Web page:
Design/methodology/approach

This paper represents the final phase of a PhD research, studying the origins of battle against money laundering and the private actors within this battle, the compliance officers. The research starts from a criminological point of view. This paper is based on a survey of compliance officers and interviews with both compliance officers and members of the “compliance industry”.

Findings

The compliance industry is a booming industry on the market on anti‐money laundering. Their services are mainly focused on software packages, advice, training and consultancy. Although this industry has grown as a result of legislation and regulation, there are some problems, mainly related to privacy issues.

Research limitations/implications

For this paper, only a limited amount of corporations within the compliance industry were interviewed, which may result in an incomplete picture of this industry.

Originality/value

Belgium implemented a regulatory framework in 2001, obliging the installment of a compliance function within banks. The value of this research lies in the fact that neither this booming professional group, nor the surrounding market (including the compliance industry) has never been subject of research before.

Details

Journal of Money Laundering Control, vol. 12 no. 4
Type: Research Article
ISSN: 1368-5201

Keywords

Article
Publication date: 21 March 2016

Dominique Boels and Antoinette Verhage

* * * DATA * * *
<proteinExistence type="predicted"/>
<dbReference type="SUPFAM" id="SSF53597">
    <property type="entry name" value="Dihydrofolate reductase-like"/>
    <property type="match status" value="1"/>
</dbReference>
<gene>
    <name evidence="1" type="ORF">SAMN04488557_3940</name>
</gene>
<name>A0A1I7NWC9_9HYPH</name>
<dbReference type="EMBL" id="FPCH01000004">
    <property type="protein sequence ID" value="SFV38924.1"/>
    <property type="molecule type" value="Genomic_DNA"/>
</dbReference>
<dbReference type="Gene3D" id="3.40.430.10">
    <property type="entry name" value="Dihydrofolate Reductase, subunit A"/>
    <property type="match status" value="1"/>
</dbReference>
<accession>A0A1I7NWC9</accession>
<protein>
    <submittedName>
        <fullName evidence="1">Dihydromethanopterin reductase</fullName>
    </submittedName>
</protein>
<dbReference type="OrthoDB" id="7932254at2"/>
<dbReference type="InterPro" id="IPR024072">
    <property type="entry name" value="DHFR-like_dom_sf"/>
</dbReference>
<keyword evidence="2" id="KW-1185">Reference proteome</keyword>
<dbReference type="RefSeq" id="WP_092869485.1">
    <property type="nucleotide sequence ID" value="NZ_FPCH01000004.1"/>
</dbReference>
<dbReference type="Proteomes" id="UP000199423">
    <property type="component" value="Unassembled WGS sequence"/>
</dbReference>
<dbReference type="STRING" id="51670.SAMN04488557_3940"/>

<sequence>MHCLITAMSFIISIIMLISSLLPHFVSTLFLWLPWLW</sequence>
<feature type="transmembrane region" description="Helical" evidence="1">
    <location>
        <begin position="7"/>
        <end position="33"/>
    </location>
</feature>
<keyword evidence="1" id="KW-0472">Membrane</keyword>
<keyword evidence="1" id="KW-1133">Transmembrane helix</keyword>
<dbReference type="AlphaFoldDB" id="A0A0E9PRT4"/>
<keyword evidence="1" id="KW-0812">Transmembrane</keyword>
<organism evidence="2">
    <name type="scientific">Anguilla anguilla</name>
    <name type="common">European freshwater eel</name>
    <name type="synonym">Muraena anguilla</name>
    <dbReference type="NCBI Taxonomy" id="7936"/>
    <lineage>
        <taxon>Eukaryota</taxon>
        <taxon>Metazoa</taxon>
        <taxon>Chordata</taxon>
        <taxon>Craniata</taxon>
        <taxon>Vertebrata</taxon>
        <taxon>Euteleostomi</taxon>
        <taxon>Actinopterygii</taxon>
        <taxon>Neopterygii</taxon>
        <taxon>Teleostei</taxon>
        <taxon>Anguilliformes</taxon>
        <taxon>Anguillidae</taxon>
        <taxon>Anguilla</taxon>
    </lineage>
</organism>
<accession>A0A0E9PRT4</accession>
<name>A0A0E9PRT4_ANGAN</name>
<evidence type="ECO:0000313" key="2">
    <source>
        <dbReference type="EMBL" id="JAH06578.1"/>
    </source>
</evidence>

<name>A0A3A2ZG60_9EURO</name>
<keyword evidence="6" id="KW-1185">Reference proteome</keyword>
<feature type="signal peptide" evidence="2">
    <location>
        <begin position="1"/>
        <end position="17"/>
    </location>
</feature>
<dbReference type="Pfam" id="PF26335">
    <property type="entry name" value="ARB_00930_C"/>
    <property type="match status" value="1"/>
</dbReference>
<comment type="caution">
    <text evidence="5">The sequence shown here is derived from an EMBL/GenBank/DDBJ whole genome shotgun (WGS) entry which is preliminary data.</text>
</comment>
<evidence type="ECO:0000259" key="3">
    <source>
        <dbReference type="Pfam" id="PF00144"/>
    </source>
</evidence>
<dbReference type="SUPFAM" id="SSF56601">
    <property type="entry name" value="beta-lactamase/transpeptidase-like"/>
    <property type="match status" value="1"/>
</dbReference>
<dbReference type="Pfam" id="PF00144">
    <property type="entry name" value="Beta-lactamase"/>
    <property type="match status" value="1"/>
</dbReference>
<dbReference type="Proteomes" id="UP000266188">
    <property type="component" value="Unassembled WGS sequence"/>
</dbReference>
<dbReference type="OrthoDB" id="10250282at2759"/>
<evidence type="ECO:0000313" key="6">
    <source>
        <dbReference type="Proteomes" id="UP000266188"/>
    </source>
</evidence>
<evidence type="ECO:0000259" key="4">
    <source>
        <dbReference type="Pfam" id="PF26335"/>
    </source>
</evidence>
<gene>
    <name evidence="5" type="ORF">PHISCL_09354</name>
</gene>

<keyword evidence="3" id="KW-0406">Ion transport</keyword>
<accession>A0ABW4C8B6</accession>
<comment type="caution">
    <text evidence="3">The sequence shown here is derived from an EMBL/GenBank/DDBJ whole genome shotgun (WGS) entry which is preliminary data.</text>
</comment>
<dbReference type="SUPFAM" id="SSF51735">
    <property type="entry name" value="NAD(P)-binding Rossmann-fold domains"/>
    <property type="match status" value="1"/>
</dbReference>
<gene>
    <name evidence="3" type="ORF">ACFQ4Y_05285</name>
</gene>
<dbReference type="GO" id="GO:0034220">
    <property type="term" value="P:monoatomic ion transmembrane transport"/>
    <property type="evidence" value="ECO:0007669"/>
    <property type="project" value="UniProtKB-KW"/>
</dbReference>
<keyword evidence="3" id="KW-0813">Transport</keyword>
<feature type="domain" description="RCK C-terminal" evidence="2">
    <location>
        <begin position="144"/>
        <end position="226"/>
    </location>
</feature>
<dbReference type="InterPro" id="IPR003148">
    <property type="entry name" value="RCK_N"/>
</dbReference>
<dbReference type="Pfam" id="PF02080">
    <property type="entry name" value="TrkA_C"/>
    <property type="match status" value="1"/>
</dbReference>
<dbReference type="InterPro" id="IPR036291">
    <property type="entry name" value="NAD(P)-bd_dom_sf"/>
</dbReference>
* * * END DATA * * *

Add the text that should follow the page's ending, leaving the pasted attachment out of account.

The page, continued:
The purpose of this paper is to report on the systematic review on the topic of plural policing. The authors aim to discuss the general characteristics of empirical research into…

1696

Abstract

Purpose

The purpose of this paper is to report on the systematic review on the topic of plural policing. The authors aim to discuss the general characteristics of empirical research into plural policing and describe the way in which police literature deals with the questions related to plural policing.

Design/methodology/approach

A systematic review, including qualitative research, focused on empirical research results.

Findings

First of all, plural policing has been subject of study in a diversity of contexts, using multiple methods and treating very diverse research questions. Although the dangers of blurring boundaries between policing actors is a focal issue in contemplative papers, empirical research on plural policing does not focus on this issue but mentions it in the margins of the research results.

Research limitations/implications

Limitations are that the authors had to set a timeframe for the systematic review and that not all research was accessible. Furthermore, the authors had to limit the studies that could be included in this systematic review.

Social implications